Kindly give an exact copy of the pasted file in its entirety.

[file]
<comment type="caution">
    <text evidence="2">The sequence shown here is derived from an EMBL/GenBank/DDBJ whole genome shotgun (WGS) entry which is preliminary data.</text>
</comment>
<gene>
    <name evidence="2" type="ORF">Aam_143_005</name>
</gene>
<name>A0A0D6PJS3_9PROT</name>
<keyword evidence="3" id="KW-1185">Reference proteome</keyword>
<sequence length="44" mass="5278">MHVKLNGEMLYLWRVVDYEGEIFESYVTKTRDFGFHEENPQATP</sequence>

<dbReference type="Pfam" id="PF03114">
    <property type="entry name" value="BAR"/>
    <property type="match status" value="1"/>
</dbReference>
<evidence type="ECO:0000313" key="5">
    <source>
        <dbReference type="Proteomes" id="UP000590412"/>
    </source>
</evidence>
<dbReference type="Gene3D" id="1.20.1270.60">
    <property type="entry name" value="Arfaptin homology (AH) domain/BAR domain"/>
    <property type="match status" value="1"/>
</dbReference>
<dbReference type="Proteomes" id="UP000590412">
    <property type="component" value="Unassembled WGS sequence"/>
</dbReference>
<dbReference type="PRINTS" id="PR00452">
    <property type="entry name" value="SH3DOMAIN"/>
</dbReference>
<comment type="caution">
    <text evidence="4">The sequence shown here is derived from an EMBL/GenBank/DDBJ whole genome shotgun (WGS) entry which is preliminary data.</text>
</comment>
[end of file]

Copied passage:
<comment type="caution">
    <text evidence="2">The sequence shown here is derived from an EMBL/GenBank/DDBJ whole genome shotgun (WGS) entry which is preliminary data.</text>
</comment>
<gene>
    <name evidence="2" type="ORF">Aam_143_005</name>
</gene>
<name>A0A0D6PJS3_9PROT</name>
<keyword evidence="3" id="KW-1185">Reference proteome</keyword>
<sequence length="44" mass="5278">MHVKLNGEMLYLWRVVDYEGEIFESYVTKTRDFGFHEENPQATP</sequence>

<dbReference type="Pfam" id="PF03114">
    <property type="entry name" value="BAR"/>
    <property type="match status" value="1"/>
</dbReference>
<evidence type="ECO:0000313" key="5">
    <source>
        <dbReference type="Proteomes" id="UP000590412"/>
    </source>
</evidence>
<dbReference type="Gene3D" id="1.20.1270.60">
    <property type="entry name" value="Arfaptin homology (AH) domain/BAR domain"/>
    <property type="match status" value="1"/>
</dbReference>
<dbReference type="Proteomes" id="UP000590412">
    <property type="component" value="Unassembled WGS sequence"/>
</dbReference>
<dbReference type="PRINTS" id="PR00452">
    <property type="entry name" value="SH3DOMAIN"/>
</dbReference>
<comment type="caution">
    <text evidence="4">The sequence shown here is derived from an EMBL/GenBank/DDBJ whole genome shotgun (WGS) entry which is preliminary data.</text>
</comment>